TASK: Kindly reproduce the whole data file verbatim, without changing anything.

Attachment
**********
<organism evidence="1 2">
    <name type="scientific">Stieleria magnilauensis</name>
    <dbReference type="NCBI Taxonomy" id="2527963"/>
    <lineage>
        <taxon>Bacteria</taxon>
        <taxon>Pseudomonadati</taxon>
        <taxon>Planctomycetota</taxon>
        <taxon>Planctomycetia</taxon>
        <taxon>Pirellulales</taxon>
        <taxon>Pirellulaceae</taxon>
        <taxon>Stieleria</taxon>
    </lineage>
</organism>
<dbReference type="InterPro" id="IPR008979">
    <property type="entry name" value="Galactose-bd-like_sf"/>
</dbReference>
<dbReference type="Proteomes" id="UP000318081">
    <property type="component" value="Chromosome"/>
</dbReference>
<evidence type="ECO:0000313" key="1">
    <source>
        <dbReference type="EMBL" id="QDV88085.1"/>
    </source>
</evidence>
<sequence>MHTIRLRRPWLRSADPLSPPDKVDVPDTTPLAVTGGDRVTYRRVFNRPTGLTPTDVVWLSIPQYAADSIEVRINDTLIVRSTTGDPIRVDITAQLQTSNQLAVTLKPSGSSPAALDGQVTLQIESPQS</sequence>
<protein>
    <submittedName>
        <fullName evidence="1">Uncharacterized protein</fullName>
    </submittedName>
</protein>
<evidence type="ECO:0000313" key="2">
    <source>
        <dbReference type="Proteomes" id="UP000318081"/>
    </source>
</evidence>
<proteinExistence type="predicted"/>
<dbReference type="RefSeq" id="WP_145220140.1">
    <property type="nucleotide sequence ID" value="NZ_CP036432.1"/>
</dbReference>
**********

<organism evidence="1 2">
    <name type="scientific">Stieleria magnilauensis</name>
    <dbReference type="NCBI Taxonomy" id="2527963"/>
    <lineage>
        <taxon>Bacteria</taxon>
        <taxon>Pseudomonadati</taxon>
        <taxon>Planctomycetota</taxon>
        <taxon>Planctomycetia</taxon>
        <taxon>Pirellulales</taxon>
        <taxon>Pirellulaceae</taxon>
        <taxon>Stieleria</taxon>
    </lineage>
</organism>
<dbReference type="InterPro" id="IPR008979">
    <property type="entry name" value="Galactose-bd-like_sf"/>
</dbReference>
<dbReference type="Proteomes" id="UP000318081">
    <property type="component" value="Chromosome"/>
</dbReference>
<evidence type="ECO:0000313" key="1">
    <source>
        <dbReference type="EMBL" id="QDV88085.1"/>
    </source>
</evidence>
<sequence>MHTIRLRRPWLRSADPLSPPDKVDVPDTTPLAVTGGDRVTYRRVFNRPTGLTPTDVVWLSIPQYAADSIEVRINDTLIVRSTTGDPIRVDITAQLQTSNQLAVTLKPSGSSPAALDGQVTLQIESPQS</sequence>
<protein>
    <submittedName>
        <fullName evidence="1">Uncharacterized protein</fullName>
    </submittedName>
</protein>
<evidence type="ECO:0000313" key="2">
    <source>
        <dbReference type="Proteomes" id="UP000318081"/>
    </source>
</evidence>
<proteinExistence type="predicted"/>
<dbReference type="RefSeq" id="WP_145220140.1">
    <property type="nucleotide sequence ID" value="NZ_CP036432.1"/>
</dbReference>